Expanded Scope Of Investigative Stops In Washington
The constitution of the United States as well as the Washington Constitution prohibits warrantless seizures unless a legal exception applies. Criminal defense attorneys in Washington are aware that one such exception is the Terry stop. An officer can detain an individual if they suspect criminal activity based on articulable facts that the officer knows at the time of the stop. If the activity is construed as criminal, then it may justify a brief detention even if it is also consistent with non-criminal activity. A defendant in Washington recently challenged her conviction on the ground that the stop was unlawful.
A man returned home to find he had been burglarized and he reported unauthorized vehicles in his driveway resulting in the arrest of two men. He then found another vehicle on the road to his house and again called the police. The responding deputy stopped a vehicle that was leaving the road and was loaded with goods, so he asked the driver to exit the vehicle. The deputy handcuffed her and put her in the back of his vehicle. Fluorescent light bulbs in the vehicle were identified by the property owner as belonging to him. When asked why she was there, the defendant told the deputy she needed to urinate. After she was arrested, officers discovered a baggie in her jacket that contained methamphetamine.
She was charged with burglary in the second degree and possession of a controlled substance—methamphetamine. The defendant moved to have all of the evidence suppressed on the grounds that the initial detention and subsequent arrest were illegal because they lacked probable cause. The trial court found that the deputy had the right to stop, detain, and question the defendant. The defendant was in a vehicle matching the description given by the property owner, so the deputy had a reasonable and articulable suspicion she had been involved in criminal activity. The defendant was convicted of possession of a controlled substance—methamphetamine. She appealed, arguing the court erred in admitting the evidence because the deputy seized her without reasonable suspicion.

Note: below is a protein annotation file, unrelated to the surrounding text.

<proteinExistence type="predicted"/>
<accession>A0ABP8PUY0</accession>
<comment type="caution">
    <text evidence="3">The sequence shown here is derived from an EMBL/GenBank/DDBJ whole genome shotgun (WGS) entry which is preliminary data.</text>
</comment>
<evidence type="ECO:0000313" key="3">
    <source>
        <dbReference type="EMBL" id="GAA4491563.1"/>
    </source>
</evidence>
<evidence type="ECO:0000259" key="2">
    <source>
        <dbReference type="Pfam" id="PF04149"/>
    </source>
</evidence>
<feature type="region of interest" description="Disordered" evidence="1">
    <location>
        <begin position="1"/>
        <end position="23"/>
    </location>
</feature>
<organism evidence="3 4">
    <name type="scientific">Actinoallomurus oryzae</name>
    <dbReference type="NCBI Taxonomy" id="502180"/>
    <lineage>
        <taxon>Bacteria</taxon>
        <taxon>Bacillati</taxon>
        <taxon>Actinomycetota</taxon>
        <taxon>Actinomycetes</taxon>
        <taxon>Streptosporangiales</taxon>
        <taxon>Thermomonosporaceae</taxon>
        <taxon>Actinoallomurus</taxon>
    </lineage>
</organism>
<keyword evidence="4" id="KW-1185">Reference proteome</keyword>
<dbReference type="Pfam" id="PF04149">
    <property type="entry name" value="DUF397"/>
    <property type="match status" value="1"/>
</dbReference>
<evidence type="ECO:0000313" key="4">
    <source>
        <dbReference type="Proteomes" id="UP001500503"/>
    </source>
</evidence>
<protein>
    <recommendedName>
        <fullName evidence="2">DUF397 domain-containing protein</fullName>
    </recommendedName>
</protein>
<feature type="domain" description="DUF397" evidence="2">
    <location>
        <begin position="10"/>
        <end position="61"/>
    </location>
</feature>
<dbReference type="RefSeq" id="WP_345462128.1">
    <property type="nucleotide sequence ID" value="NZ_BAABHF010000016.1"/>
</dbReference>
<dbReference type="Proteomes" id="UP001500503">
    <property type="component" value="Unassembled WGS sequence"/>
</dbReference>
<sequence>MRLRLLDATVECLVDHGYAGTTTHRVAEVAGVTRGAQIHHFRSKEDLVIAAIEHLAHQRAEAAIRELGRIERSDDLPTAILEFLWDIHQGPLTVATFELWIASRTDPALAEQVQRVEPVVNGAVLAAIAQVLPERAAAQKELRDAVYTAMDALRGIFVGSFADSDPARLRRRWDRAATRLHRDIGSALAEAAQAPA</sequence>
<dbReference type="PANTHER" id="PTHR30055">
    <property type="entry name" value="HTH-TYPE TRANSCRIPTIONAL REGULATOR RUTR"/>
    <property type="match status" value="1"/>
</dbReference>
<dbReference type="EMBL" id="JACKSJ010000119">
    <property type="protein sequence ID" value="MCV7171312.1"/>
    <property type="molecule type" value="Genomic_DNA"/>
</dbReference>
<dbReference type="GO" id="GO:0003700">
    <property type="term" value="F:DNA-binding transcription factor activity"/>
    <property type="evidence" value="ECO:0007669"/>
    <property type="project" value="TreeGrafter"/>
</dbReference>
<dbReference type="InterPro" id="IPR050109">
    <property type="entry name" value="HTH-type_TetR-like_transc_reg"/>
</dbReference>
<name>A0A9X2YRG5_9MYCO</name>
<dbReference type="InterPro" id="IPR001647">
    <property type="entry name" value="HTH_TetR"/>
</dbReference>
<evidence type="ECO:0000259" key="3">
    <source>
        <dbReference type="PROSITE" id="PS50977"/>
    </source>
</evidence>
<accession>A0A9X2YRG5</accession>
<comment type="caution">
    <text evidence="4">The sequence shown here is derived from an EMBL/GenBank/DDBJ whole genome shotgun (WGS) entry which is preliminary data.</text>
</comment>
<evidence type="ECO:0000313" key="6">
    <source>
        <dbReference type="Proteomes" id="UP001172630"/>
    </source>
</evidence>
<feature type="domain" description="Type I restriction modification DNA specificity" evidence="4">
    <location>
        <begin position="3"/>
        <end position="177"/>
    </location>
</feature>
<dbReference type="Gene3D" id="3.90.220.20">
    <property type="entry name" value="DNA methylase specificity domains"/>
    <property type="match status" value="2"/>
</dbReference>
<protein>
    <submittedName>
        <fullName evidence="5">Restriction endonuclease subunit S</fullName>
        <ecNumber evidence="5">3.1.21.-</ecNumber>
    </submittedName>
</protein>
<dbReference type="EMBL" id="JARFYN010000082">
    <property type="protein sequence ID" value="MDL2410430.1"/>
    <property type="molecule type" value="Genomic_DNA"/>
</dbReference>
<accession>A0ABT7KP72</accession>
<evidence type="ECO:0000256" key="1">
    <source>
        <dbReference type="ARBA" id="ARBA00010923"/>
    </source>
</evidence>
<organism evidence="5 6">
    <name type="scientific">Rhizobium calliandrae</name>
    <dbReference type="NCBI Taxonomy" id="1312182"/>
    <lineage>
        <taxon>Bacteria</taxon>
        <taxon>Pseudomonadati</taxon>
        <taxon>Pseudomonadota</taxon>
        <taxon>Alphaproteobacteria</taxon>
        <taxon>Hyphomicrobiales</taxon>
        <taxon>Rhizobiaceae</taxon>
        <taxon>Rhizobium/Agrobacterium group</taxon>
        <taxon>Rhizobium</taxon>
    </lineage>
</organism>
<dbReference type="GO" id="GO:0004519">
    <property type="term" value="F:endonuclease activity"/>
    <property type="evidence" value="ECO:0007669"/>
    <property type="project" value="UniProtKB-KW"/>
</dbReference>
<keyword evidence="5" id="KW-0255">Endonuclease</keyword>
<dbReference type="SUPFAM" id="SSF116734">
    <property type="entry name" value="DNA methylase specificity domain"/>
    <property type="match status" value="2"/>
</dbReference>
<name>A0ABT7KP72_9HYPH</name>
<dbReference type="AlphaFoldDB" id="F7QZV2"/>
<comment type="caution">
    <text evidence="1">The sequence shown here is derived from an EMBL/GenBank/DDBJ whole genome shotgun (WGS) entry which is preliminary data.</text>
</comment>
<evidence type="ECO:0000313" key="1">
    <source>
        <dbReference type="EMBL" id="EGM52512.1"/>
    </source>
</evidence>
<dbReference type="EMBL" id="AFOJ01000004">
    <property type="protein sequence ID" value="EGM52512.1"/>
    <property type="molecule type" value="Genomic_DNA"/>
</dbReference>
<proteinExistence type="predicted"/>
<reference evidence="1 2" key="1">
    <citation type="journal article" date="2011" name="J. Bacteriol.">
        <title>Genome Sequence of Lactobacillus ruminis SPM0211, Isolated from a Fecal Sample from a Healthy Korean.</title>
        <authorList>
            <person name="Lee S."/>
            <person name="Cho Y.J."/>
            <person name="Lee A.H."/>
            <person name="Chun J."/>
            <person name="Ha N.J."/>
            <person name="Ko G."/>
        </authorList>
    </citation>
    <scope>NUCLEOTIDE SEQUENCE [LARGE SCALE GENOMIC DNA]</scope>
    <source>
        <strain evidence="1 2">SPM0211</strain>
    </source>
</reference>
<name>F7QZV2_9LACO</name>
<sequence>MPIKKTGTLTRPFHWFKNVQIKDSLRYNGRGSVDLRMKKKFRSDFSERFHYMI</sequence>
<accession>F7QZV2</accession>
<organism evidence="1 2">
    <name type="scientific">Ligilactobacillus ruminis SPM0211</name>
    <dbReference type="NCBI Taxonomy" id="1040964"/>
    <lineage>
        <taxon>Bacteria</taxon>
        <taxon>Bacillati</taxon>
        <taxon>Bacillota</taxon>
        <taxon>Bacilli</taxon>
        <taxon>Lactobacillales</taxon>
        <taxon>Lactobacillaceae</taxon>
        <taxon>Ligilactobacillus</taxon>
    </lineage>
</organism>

The appeals court found that based on the circumstances, the initial stop was lawful. The defendant then argued that the detention was not a traffic stop and that the deputy exceeded the scope of a traffic stop by asking her to exit her vehicle and putting her into the patrol car. In this regard the appeals court found that there was substantial evidence that there had been a traffic stop. The appeals court noted that an officer has the authority during a traffic stop to order a suspect to provide identification and to get out of the vehicle. The scope of a traffic stop may be expanded if the officer observes suspicious circumstances such as the large number of goods in the vehicle. Furthermore, the property owner identified fluorescent light bulbs belonging to him. The defendant told the deputy she was in the area to urinate, but he saw no signs of urine. All of this information provided justification to expand the scope of the stop. He handcuffed her and put her in his car while he investigated. The appeals court therefore found the deputy had not exceeded the scope of the stop in doing so and affirmed the convictions.
This case illustrates how a Terry stop may be expanded in Washington. If you are facing drug charges, an experienced Washington criminal defense attorney such as Kevin Trombold can help you defend your rights.